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I Revisit My Doom-and-Gloom Forecasts
What did I get right? What did I get wrong? And what will happen next?
Many years ago, I was enmeshed in the world of management consulting—where we gave out advice at a high price tag. The billing rates were like a New York taxi cab, just with a lot more zeroes added to the meter.
What exactly did we charge? Well, it was like the oft-said comment about Tiffany’s: “If you have to ask, you can’t afford it.”
But every so often, I’d get asked this question:
When you revisit your past recommendations, how often did they prove correct?
This was always an awkward topic.
I never met anybody in the field who wanted to measure past results. We’d be too afraid of what we might find out. That was when I learned a useful lesson: When you shuffle the tarot deck, you don’t ask about the past.
But, here at The Honest Broker, I do revisit old forecasts. The track record is surprisingly good—although a lot of it is dumb luck. In any event, below are quick updates on some widely read articles here. Most of them were doom-and-gloom forecasts.
What did I get right? What did I get wrong? And—most important of all—what will happen next?
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IS TIKTOK ALREADY IN DECLINE?
I warned in December that TikTok may have already peaked. But new numbers show how quickly the decline is taking place.
This is painful news for record labels—who have been looking for TikTok as the launching pad of the next generation of music stars. Based on the current trend, their hopes have been misguided.
WILL AI MUSIC CREATE A BIG MARKET FOR ZOMBIE BANDS?
This one escalated rapidly. Just 24 hours ago I sent out my report on “12 Brutal Truths about AI Music.”
One of the predictions came true a few hours later.
I’m now eagerly awaiting the new Sonny & Cher track to drop.
IS THE LONG TAIL A CRUEL JOKE?
Last year I looked skeptically at the myth of the long tail—a theory that promised more cultural choices and options in the digital age.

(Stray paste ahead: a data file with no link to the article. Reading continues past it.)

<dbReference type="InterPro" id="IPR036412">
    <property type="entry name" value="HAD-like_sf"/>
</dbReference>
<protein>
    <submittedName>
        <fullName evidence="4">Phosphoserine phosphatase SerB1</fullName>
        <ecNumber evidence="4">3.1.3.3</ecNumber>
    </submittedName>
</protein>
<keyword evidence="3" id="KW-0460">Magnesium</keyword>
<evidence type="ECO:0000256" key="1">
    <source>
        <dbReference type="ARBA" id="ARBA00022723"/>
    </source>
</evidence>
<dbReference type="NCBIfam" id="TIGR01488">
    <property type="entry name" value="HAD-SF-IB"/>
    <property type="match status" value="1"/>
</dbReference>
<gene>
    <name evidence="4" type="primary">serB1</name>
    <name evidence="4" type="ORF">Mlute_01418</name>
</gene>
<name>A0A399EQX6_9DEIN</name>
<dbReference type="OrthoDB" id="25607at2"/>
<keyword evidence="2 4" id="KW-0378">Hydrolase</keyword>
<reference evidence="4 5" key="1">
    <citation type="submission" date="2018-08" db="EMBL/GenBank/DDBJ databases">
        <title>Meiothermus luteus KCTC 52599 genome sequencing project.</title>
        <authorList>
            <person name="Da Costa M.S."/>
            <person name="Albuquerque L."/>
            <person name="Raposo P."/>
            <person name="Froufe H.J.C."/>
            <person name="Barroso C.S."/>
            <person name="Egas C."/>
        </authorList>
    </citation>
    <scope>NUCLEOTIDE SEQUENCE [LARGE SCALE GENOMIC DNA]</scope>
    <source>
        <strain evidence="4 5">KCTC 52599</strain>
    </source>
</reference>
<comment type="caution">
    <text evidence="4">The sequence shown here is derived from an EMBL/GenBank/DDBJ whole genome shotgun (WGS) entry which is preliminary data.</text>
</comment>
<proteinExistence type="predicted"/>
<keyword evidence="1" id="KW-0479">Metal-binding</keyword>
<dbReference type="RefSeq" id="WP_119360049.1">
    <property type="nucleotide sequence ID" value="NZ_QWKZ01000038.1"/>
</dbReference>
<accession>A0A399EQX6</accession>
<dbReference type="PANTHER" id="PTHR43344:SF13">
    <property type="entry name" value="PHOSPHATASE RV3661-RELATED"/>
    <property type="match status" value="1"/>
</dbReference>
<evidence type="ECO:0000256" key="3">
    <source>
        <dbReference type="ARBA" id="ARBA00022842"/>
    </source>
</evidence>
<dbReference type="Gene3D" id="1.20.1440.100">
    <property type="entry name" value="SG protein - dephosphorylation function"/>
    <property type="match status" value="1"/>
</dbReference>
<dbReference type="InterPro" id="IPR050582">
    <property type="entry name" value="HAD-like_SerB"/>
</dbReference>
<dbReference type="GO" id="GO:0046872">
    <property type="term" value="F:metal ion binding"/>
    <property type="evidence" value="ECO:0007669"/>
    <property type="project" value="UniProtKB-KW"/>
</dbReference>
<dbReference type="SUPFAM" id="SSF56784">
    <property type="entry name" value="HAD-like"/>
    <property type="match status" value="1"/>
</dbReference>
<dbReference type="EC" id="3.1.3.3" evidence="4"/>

“The Long Tail is a cruel joke,” I wrote. “It’s a fairy tale we’re told to make us feel good about all those marginalized creative endeavors. . . . We live in a Short Tail society. And it’s getting shorter all the time.”
And what’s happening now?
Here’s what the LA Times reported this morning:
Despite the seemingly infinite sea of content on an ever-expanding array of platforms, many cherished films and TV series remain unavailable to stream, caught in a tangled web of licensing quandaries, rights disputes and ever-shifting corporate strategies.
The list of films absent from the streaming landscape includes classics (Alfred Hitchcock's 1940 Gothic thriller Rebecca, Elaine May's 1972 rom-com The Heartbreak Kid); cult favorites (George Romero's Dawn of the Dead, David Lynch's Wild at Heart, Pink Floyd: The Wall) and crowd-pleasers (The Cannonball Run, Cocoon). Iconic TV shows like thirtysomething, Northern Exposure, L.A. Law and Homicide: Life on the Streets are similarly nowhere to be found.
“There are a large number of films that didn't make the migration from VHS to DVD to Blu-ray to streaming,” says Dennis Doros, who along with his wife, Amy Heller, has devoted his career to preserving, restoring and distributing films that would otherwise be lost to history. “We're talking about thousands of films. It's not just about film literacy—it's about preserving the fabric of our culture.”
Here’s breakdown of movies on Netflix by decade—the online archive where cinema history goes to die.
Maybe there’s a way to fix this mess. But it won’t come from the dominant web platforms. Their strategies get more manipulative and confining over time—and this means we should expect less choice, not more.
CAN SPOTIFY TURN A PROFIT?